SPONGIA , Sponge, in zoology, a genus of animals belonging to the class of vermes, and order of xoopbyta. Jt is fixed, flexible, and very torpid, growing in a variety of form?, composed either of reticulated fibres, or masses of small spines interwoven together, and clothed with a living gelatinous flesh, full of small mouths or holes on its surface, by which it sucks in and throws out the water. So early as the days of Aristotle sponges were supposed to possesi animal life; the persons employed in collecting them having observed them shrink when torn from the rocks, thus exhibiting symptoms of sensation. The same opinion prevailed in the time of Piiny: But no attention was paid to the subject till Count Marsigli examined them, and declared them vegetables. Dr Peysonell, in a paper which he sent to the Royal Societ y in 1751, and in a second in 1757, affirmed they were not vegetables, but the production of animals; and accordingly described the animals, and the process which they performed m making the sponges. Mr Ellis, in 1761, was at great pains to discover these animals. For this purpose he dissected the spongia urens, and was surprised to find a great number of small worms of the genutt of nereis or sea-scolopendra, which had pierced their way through the soft substance of the sponge in quest of a safe retreat. That this was rtally the cafe, he was fully assured, by inspecting a number of specimens of the fame sort of sponge, just fresh from the sea. He put them into a glass tilled with sea water; and then, instead of seeing any of the little animals which Dr Peyfonell described, he observed the papilla: or small holes with which the papilla: are surrounded, contract and dilate themselves. He examined another variety of the fame species of sponge, and plainly perceived the sjiall tubes inspire and exp're the water. He therefore concluded, that the sponge is an animal, and that the ends or openings of the branched tubes are the mouths by which it receives its nourishment, and discharges its excrements. Fifty species have already been discovered, of which 10 belong to the British coasts.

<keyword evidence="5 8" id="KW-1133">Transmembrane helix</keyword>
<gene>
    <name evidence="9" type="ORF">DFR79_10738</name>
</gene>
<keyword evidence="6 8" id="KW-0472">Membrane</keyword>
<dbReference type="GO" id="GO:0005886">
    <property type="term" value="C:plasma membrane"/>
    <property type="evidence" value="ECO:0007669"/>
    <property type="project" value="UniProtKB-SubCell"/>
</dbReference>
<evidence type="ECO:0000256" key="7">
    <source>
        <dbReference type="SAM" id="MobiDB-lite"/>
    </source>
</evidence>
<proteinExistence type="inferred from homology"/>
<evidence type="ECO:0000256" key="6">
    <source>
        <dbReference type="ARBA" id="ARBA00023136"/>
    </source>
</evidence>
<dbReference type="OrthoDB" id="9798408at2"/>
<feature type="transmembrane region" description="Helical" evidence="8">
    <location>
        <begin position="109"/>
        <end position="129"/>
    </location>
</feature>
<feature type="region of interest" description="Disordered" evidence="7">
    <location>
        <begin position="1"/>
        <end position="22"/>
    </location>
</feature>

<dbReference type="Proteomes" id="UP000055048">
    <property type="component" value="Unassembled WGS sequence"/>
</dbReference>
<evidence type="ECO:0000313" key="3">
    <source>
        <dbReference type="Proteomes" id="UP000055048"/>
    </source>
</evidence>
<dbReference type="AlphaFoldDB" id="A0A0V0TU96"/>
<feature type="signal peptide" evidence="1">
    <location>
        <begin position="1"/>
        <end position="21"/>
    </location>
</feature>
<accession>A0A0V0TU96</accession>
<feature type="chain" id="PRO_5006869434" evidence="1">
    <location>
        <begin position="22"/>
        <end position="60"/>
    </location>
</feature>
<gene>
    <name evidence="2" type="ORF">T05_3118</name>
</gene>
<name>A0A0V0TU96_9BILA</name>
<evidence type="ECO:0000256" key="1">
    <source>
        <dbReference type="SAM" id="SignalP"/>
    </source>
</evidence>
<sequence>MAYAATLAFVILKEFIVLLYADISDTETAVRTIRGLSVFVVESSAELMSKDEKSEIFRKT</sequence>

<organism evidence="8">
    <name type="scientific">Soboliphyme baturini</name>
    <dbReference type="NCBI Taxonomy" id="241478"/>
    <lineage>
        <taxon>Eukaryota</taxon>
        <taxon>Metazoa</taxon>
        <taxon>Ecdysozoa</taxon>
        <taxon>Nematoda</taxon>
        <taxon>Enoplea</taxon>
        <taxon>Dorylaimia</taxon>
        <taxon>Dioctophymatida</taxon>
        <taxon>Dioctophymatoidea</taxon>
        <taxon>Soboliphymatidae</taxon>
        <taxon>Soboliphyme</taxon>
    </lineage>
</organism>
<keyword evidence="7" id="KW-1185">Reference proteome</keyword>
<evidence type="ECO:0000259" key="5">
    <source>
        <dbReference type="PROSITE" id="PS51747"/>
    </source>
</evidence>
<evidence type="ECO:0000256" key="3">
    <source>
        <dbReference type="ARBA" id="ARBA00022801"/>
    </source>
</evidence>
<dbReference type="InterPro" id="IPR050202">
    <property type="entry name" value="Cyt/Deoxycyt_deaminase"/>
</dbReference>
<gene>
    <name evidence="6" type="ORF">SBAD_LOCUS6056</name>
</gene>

1. Spongia Botrvoides, grape sponge, is very tender and branched, as if in bunches: the bunches are holiow, and are made up of oblong oval figures having the appearance of grapes; and each bunch is open at top. This species is of a bright, shining colour. The openings at the top are evidently the mouths by which the animal imbibes and discharges moisture. When the surface is very much magnified, it appears covered with little masses of triple, equidistant, shining spines.

a. Spongia Coronata, coronet sponge, is very small, consisting of a single tube surrounded at top by a crown of litt'e spines. The tube is open at the top. The rays that compose the little crown are of a bright, shining pearl colour; the body is of a paie yellow. It has been found in the harbour of Emsworlh, between Sussex and Hampshire.

3. Spongia Cristata, or eock's-comb sponge, is flat, erect, and soft, growing in the shape of cock's combs, with Iows of little holes along the tops, which project a iittle. It abounds on the

rocks it may be seen at low-water. It Is commonly about three inches long, and two inches high, and of a pale yellowiih colour. When put into a fciass vessel of sea water, it has been observed to suck in and squirt out the water through little mouths along the tops, giving evident figns of life.

socks to the eastward of Hastings in Sussex, where of the sea, it is of a bright orange colour, aftd fiift

4. Spongia Dichotomy, duhotomouj or forked sponge, is stiff, branched, with round, upright, elastic branches, covered with minute hairs. It is found on the coast of Norway, and also according to Berkenhout, on the Cornish and Yorkshire coasts. It is of a pale yellow colour, and full of very minute pores, guarded by minute spines. See Plnte CCCXV1I. fg. 1.

5. Spongia FLOViATins, river sponge, is green, Crect, brittle, and irregularly disposed in numerous branches. It abounds in many parts of Eu